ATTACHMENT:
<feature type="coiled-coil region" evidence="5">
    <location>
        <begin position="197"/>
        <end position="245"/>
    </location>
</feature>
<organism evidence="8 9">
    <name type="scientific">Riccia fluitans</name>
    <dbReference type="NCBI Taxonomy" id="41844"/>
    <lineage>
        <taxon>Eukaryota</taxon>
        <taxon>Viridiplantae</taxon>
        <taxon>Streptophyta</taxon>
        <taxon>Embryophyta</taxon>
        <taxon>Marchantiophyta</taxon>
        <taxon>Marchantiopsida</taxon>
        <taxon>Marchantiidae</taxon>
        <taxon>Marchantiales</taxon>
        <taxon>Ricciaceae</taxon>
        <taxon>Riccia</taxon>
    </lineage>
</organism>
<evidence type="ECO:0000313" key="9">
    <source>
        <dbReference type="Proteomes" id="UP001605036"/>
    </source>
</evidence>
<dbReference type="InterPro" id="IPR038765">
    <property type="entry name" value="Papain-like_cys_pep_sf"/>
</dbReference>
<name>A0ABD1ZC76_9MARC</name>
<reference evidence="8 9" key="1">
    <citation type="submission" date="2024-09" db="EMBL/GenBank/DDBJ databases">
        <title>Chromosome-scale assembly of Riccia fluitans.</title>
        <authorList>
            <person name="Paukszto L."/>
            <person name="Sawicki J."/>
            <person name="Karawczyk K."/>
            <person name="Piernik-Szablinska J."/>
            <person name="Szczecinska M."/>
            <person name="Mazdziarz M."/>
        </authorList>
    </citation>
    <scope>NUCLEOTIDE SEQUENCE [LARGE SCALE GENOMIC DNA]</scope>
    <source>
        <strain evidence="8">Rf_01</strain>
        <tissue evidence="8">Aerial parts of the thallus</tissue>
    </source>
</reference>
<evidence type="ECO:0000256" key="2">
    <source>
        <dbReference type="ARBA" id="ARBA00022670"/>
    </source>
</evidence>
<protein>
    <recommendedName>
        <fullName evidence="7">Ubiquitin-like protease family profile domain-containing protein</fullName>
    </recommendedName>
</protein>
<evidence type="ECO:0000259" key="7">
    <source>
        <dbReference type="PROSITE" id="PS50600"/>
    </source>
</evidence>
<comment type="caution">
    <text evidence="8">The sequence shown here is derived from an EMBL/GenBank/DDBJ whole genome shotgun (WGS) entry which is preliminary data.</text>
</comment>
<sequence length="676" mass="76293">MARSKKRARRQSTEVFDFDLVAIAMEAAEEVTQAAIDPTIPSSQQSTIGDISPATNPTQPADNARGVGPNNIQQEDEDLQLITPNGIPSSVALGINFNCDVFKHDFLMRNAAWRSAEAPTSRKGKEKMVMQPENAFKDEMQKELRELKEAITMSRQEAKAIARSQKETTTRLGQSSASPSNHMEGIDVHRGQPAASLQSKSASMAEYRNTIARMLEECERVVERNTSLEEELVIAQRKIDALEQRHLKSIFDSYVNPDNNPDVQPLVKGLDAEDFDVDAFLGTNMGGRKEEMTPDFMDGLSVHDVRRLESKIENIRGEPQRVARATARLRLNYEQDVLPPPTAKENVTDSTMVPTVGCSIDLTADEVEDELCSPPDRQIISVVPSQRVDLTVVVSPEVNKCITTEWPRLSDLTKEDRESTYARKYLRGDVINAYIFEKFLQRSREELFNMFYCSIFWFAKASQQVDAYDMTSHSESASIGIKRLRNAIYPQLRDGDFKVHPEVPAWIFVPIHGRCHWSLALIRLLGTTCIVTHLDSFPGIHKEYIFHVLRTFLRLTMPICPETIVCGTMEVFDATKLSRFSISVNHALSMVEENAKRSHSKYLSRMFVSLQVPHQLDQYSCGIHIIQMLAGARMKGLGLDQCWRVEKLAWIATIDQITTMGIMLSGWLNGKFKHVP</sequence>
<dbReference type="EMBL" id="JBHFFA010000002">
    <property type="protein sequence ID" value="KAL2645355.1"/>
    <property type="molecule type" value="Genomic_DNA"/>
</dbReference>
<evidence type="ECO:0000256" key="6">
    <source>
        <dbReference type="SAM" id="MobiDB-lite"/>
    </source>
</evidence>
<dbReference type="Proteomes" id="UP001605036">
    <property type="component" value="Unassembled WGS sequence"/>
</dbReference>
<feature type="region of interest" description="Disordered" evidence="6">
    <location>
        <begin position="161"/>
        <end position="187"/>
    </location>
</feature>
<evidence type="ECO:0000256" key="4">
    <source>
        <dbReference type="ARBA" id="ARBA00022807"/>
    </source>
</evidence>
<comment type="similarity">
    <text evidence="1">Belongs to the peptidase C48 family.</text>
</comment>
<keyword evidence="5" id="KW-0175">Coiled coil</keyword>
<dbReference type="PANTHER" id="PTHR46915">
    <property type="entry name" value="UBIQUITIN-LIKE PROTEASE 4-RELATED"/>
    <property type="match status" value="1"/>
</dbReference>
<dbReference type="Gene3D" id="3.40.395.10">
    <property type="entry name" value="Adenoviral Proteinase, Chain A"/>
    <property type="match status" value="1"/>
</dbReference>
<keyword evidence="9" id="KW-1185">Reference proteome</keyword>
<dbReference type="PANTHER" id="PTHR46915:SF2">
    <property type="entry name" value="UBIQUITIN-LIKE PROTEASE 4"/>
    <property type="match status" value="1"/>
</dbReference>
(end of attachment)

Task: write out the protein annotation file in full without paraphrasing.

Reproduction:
<feature type="coiled-coil region" evidence="5">
    <location>
        <begin position="197"/>
        <end position="245"/>
    </location>
</feature>
<organism evidence="8 9">
    <name type="scientific">Riccia fluitans</name>
    <dbReference type="NCBI Taxonomy" id="41844"/>
    <lineage>
        <taxon>Eukaryota</taxon>
        <taxon>Viridiplantae</taxon>
        <taxon>Streptophyta</taxon>
        <taxon>Embryophyta</taxon>
        <taxon>Marchantiophyta</taxon>
        <taxon>Marchantiopsida</taxon>
        <taxon>Marchantiidae</taxon>
        <taxon>Marchantiales</taxon>
        <taxon>Ricciaceae</taxon>
        <taxon>Riccia</taxon>
    </lineage>
</organism>
<evidence type="ECO:0000313" key="9">
    <source>
        <dbReference type="Proteomes" id="UP001605036"/>
    </source>
</evidence>
<dbReference type="InterPro" id="IPR038765">
    <property type="entry name" value="Papain-like_cys_pep_sf"/>
</dbReference>
<name>A0ABD1ZC76_9MARC</name>
<reference evidence="8 9" key="1">
    <citation type="submission" date="2024-09" db="EMBL/GenBank/DDBJ databases">
        <title>Chromosome-scale assembly of Riccia fluitans.</title>
        <authorList>
            <person name="Paukszto L."/>
            <person name="Sawicki J."/>
            <person name="Karawczyk K."/>
            <person name="Piernik-Szablinska J."/>
            <person name="Szczecinska M."/>
            <person name="Mazdziarz M."/>
        </authorList>
    </citation>
    <scope>NUCLEOTIDE SEQUENCE [LARGE SCALE GENOMIC DNA]</scope>
    <source>
        <strain evidence="8">Rf_01</strain>
        <tissue evidence="8">Aerial parts of the thallus</tissue>
    </source>
</reference>
<evidence type="ECO:0000256" key="2">
    <source>
        <dbReference type="ARBA" id="ARBA00022670"/>
    </source>
</evidence>
<protein>
    <recommendedName>
        <fullName evidence="7">Ubiquitin-like protease family profile domain-containing protein</fullName>
    </recommendedName>
</protein>
<evidence type="ECO:0000259" key="7">
    <source>
        <dbReference type="PROSITE" id="PS50600"/>
    </source>
</evidence>
<comment type="caution">
    <text evidence="8">The sequence shown here is derived from an EMBL/GenBank/DDBJ whole genome shotgun (WGS) entry which is preliminary data.</text>
</comment>
<sequence length="676" mass="76293">MARSKKRARRQSTEVFDFDLVAIAMEAAEEVTQAAIDPTIPSSQQSTIGDISPATNPTQPADNARGVGPNNIQQEDEDLQLITPNGIPSSVALGINFNCDVFKHDFLMRNAAWRSAEAPTSRKGKEKMVMQPENAFKDEMQKELRELKEAITMSRQEAKAIARSQKETTTRLGQSSASPSNHMEGIDVHRGQPAASLQSKSASMAEYRNTIARMLEECERVVERNTSLEEELVIAQRKIDALEQRHLKSIFDSYVNPDNNPDVQPLVKGLDAEDFDVDAFLGTNMGGRKEEMTPDFMDGLSVHDVRRLESKIENIRGEPQRVARATARLRLNYEQDVLPPPTAKENVTDSTMVPTVGCSIDLTADEVEDELCSPPDRQIISVVPSQRVDLTVVVSPEVNKCITTEWPRLSDLTKEDRESTYARKYLRGDVINAYIFEKFLQRSREELFNMFYCSIFWFAKASQQVDAYDMTSHSESASIGIKRLRNAIYPQLRDGDFKVHPEVPAWIFVPIHGRCHWSLALIRLLGTTCIVTHLDSFPGIHKEYIFHVLRTFLRLTMPICPETIVCGTMEVFDATKLSRFSISVNHALSMVEENAKRSHSKYLSRMFVSLQVPHQLDQYSCGIHIIQMLAGARMKGLGLDQCWRVEKLAWIATIDQITTMGIMLSGWLNGKFKHVP</sequence>
<dbReference type="EMBL" id="JBHFFA010000002">
    <property type="protein sequence ID" value="KAL2645355.1"/>
    <property type="molecule type" value="Genomic_DNA"/>
</dbReference>
<evidence type="ECO:0000256" key="6">
    <source>
        <dbReference type="SAM" id="MobiDB-lite"/>
    </source>
</evidence>
<dbReference type="Proteomes" id="UP001605036">
    <property type="component" value="Unassembled WGS sequence"/>
</dbReference>
<feature type="region of interest" description="Disordered" evidence="6">
    <location>
        <begin position="161"/>
        <end position="187"/>
    </location>
</feature>
<evidence type="ECO:0000256" key="4">
    <source>
        <dbReference type="ARBA" id="ARBA00022807"/>
    </source>
</evidence>
<comment type="similarity">
    <text evidence="1">Belongs to the peptidase C48 family.</text>
</comment>
<keyword evidence="5" id="KW-0175">Coiled coil</keyword>
<dbReference type="PANTHER" id="PTHR46915">
    <property type="entry name" value="UBIQUITIN-LIKE PROTEASE 4-RELATED"/>
    <property type="match status" value="1"/>
</dbReference>
<dbReference type="Gene3D" id="3.40.395.10">
    <property type="entry name" value="Adenoviral Proteinase, Chain A"/>
    <property type="match status" value="1"/>
</dbReference>
<keyword evidence="9" id="KW-1185">Reference proteome</keyword>
<dbReference type="PANTHER" id="PTHR46915:SF2">
    <property type="entry name" value="UBIQUITIN-LIKE PROTEASE 4"/>
    <property type="match status" value="1"/>
</dbReference>